Saturday Quick Hits

Predictions 2014

Predictions 2014

Good Morning!!

I’m really struggling to get going this morning, so I’m going to start you off with a few cartoons and some quick links. I have another post planned for later on today, and I hope you’ll stop by then.

Right wing “Christian” hate was a dominant characteristic of 2013,

so I guess it’s appropriate that the year is ending with an incredibly disgusting and ludicrous example of what some Americans have become.

Duck Dynasty Camoflage

Duck Dynasty Camoflage

The New York Times finally weighed in on the disastrous decision of A&E to revoke their suspension of ridiculous hate monger Phil Robertson of Duck Dynasty.

The indefinite suspension of Phil Robertson, the patriarch of the family at the center of the A&E Network’s huge ratings hit “Duck Dynasty,” became definite Friday — at zero episodes. The network announced he would not be suspended after all.

A&E released a statement, noteworthy both for its concessions to the Robertson family’s refusal to accept the suspension as well as its timing — at close of business on Friday of a holiday weekend on the slowest week of the year in the entertainment business.

The bottom line: Phil Robertson will resume work on the show when it begins taping new episodes in the spring.

The network moved to suspend Mr. Robertson on Dec. 18 after comments he made about gay people in a magazine interview. At the time A&E described the comments, which described homosexual acts in crude terms and labeled them a sin, as extremely disappointing and not reflective of the network, which considered itself “champions of the L.G.B.T. community.”

Shame on you, A&E!! And don’t forget the racism, misogyny, pedophilia, religious bigotry, and general overall ignorance in Roberton’s interview. A&E now tacitly supports those “values” as their “core principles.”

Way back in 1968 when I first saw Kubrick’s magnificent 2001: A Space Odyssey, I never could have imagined that the future of the U.S. would be so pathetic and embarrassing. Sigh . . . We’ve left 2001 far behind us, and this is what has become of the dreams of my generation.

The good news, at least about gay marriage, is that the battle is over and the good guys won.

Josh Marshall:

Since the Supreme Court ruling in June, the writing has been on the wall for banning of marriage rights for gay and lesbian couples in the United States. Since June the number of states with marriage equality has jumped from 12 to 18. But last week’s lower court decisions in Utah and Ohio leave little doubt that the political fight over gay marriage is now essentially over and that gay marriage will be the law of the land in every state in the country in the pretty near future.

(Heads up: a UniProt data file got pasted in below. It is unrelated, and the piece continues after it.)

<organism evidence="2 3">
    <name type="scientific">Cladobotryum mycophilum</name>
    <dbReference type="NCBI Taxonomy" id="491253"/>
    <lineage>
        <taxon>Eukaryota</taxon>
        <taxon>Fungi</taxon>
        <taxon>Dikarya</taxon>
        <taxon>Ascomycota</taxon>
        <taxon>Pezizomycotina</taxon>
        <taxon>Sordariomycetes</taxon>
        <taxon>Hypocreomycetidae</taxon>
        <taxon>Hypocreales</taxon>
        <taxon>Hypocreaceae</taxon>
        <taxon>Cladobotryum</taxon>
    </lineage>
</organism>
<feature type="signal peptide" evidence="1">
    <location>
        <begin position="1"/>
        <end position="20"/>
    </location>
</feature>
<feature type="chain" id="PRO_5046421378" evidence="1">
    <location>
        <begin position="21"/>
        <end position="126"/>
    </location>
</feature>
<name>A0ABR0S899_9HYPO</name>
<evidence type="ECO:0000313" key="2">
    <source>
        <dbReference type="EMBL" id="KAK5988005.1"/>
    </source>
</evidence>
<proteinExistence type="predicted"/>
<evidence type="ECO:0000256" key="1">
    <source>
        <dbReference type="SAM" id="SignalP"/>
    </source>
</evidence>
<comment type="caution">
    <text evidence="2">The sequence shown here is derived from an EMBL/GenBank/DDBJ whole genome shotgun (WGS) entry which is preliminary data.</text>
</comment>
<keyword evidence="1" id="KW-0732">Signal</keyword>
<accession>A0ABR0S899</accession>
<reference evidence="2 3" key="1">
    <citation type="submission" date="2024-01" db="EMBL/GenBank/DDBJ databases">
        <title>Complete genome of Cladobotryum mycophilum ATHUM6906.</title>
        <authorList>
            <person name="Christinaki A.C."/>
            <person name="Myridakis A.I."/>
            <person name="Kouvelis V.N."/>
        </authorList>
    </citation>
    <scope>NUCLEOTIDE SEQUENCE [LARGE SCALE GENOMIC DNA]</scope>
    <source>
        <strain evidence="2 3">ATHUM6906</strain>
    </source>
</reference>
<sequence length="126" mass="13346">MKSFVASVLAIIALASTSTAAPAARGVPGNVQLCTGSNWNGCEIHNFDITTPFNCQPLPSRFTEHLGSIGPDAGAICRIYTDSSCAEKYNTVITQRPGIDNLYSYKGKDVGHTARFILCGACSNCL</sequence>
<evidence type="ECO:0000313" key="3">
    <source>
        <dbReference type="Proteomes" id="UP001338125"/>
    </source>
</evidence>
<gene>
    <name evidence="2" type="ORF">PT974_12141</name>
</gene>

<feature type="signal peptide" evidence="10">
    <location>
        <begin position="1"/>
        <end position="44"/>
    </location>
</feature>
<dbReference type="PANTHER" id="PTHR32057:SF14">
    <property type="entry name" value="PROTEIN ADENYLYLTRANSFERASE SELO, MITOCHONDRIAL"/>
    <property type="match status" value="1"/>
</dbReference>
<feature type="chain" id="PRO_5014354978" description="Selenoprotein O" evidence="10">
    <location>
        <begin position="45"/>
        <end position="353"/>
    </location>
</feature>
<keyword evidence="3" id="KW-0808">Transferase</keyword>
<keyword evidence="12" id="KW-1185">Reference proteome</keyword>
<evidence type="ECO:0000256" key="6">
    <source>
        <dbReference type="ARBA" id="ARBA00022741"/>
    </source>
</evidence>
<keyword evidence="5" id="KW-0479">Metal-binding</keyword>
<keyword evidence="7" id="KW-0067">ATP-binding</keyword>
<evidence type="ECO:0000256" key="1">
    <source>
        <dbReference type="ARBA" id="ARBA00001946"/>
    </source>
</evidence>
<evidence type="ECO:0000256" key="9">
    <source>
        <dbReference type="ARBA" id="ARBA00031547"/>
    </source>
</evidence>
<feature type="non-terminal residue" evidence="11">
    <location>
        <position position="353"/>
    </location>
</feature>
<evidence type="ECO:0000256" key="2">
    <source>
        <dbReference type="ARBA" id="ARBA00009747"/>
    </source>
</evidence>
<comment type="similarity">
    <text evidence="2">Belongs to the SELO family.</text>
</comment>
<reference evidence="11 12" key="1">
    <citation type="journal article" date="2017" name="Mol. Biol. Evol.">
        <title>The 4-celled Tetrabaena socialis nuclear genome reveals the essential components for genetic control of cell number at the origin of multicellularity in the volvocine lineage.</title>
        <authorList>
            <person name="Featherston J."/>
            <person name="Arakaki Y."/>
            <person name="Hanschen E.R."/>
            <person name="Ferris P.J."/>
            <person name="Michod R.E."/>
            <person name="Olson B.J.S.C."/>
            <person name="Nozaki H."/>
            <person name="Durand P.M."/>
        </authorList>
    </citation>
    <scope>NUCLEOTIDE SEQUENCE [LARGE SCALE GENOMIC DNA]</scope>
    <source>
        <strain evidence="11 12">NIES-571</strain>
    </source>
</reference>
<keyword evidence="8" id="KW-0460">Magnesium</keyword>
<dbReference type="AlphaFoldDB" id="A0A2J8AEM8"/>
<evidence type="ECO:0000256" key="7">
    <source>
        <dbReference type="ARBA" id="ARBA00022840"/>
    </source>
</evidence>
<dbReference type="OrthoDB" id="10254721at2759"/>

The fact that gay and lesbian couples are now lining up to get married in Utah of all places – arguably the most conservative state in the country – might tell you this on a symbolic level. But the logic that points to the end of the political fight over gay marriage is more concrete, specific and undeniable.

Utah, rightly, got the most attention. But there were two cases last week. The other one in Ohio dealt with a much narrower question: whether the state had to recognize gay marriages in the issuance of death certificates. But both cases rested on the same essential premise: that if the federal government can’t discriminate against gay couples, states – by definition – cannot either.

As Judge Timothy Black put it in the Ohio case: “The question presented is whether a state can do what the federal government cannot — i.e., discriminate against same-sex couples … simply because the majority of the voters don’t like homosexuality (or at least didn’t in 2004). Under the Constitution of the United States, the answer is no.”

The other huge story of the day (which the mainstream media will probably play down) is that more than a million Americans will lose long-term unemployment benefits today.

Here are some links, and so far I haven’t seen any on Google news from the big media outlets.

The Columbus Dispatch: 1.3 million set to lose U.S. jobless benefits

More than 1 million Americans are bracing for a harrowing, post-Christmas jolt as extended federal unemployment benefits come to a sudden halt this weekend, with potentially significant implications for the recovering U.S. economy. A tense political battle likely looms when Congress reconvenes in the new, midterm-election year.

Nudging Congress along, a vacationing President Barack Obama called two senators proposing an extension to offer his support. From Hawaii, Obama pledged yesterday to push Congress to move quickly next year to address the “urgent economic priority,” the White House said.

For families dependent on cash assistance, the end of the federal government’s “emergency unemployment compensation” will mean some difficult belt-tightening as enrollees lose their average monthly stipend of $1,166.